LC – What is the most challenging part about creating your artworks?
OV – The most difficult part of my job is finding the time to do it, to isolate myself from classes, papers and lectures. The time we have been given is finite and today’s society robs us of the time for contemplation. The patience to continue when something goes wrong in the painting process is also a challenge, as well as knowing when to rest or finish the work. Likewise, I believe that painting, like music, requires a refined technique, a certain precision, without ruling out chance, so that the work becomes a small treasure of gestures, nuances, horizons and paths of delightful mystery.
LC – Did your style change over the years? In which way?
OV – I don’t think I’ve ever had a ‘style’ of my own. I have tried more to learn from other artists. In fact, I would like to look through the peephole to see how they did their masterworks. Artists are not forged based on images of reality, but on other works of art and other artists that we take, in a more or less explicit way, as “our masters”. The ‘style’ is important for designers and dressmakers, but the unexplored abyss is the playground of the painter and the sculptor. Undoubtedly, from my first oil paintings of anthropomorphic trees and fantasy characters to my current abstract landscapes and Platonic icons, there are very clear differences, but there is also Ariadne’s thread that runs through everything: the love for color and the quest for a non-photographic language.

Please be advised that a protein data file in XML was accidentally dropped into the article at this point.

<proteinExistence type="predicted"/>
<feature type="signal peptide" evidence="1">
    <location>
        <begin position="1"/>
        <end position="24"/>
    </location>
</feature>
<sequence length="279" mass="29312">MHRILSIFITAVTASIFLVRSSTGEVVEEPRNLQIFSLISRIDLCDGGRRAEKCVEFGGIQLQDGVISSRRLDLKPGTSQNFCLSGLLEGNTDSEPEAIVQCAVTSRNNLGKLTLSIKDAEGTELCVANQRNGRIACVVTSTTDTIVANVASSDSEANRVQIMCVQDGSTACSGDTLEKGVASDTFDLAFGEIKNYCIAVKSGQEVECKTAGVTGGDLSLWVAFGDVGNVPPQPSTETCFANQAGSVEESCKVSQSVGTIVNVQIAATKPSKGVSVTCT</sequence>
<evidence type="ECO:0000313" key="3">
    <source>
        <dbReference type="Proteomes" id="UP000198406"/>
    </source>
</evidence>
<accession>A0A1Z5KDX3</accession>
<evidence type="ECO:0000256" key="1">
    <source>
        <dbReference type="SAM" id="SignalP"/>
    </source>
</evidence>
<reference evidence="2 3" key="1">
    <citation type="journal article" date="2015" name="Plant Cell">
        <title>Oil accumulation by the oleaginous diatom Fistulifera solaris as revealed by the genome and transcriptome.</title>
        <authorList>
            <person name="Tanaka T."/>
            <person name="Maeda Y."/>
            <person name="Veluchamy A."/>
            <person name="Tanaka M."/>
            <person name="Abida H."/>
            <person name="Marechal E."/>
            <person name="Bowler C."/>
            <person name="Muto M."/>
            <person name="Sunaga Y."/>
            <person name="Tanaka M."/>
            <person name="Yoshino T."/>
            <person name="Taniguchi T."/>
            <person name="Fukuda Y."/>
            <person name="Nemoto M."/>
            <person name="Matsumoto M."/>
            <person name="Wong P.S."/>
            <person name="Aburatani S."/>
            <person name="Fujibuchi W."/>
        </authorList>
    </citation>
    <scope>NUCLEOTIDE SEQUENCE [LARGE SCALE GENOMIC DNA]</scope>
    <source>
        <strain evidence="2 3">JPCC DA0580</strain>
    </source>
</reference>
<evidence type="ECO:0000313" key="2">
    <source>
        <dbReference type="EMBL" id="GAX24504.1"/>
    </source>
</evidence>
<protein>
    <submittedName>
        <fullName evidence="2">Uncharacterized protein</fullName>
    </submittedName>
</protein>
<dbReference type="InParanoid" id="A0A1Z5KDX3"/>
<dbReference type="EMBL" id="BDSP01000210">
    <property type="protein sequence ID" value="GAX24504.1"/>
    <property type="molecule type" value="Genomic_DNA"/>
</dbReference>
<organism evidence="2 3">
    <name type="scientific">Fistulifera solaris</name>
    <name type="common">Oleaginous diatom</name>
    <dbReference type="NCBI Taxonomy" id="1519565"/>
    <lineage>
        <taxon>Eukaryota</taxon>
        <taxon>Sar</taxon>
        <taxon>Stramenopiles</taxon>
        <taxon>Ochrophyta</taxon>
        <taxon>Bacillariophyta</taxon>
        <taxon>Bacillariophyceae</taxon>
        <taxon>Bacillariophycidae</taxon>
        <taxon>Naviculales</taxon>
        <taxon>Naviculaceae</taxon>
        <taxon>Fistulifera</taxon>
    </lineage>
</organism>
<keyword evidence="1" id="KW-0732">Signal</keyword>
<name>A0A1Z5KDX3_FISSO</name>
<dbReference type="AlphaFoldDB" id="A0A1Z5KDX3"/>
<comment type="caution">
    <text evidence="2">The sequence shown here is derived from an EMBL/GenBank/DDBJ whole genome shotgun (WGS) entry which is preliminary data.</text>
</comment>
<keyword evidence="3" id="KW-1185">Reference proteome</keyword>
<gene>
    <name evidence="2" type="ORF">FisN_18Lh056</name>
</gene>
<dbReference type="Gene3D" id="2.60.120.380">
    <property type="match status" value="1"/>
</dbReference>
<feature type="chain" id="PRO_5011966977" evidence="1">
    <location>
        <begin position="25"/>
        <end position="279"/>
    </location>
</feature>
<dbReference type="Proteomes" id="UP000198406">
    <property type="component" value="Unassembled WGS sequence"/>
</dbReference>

LC – How do you feel when you see your work completed?
OV – I am almost never sure that I am in front of a perfectly finished work of mine. This general dissatisfaction is, perhaps, what makes us want to carry on, to continue painting and searching. Creative fervor does not end in each work, but, like an insect that returns from flower to flower and from valley to valley, seeks new opportunities to overcome what we have not been able to solve in previous works. Perhaps that is why the painter is a beginner until the day he leaves this world.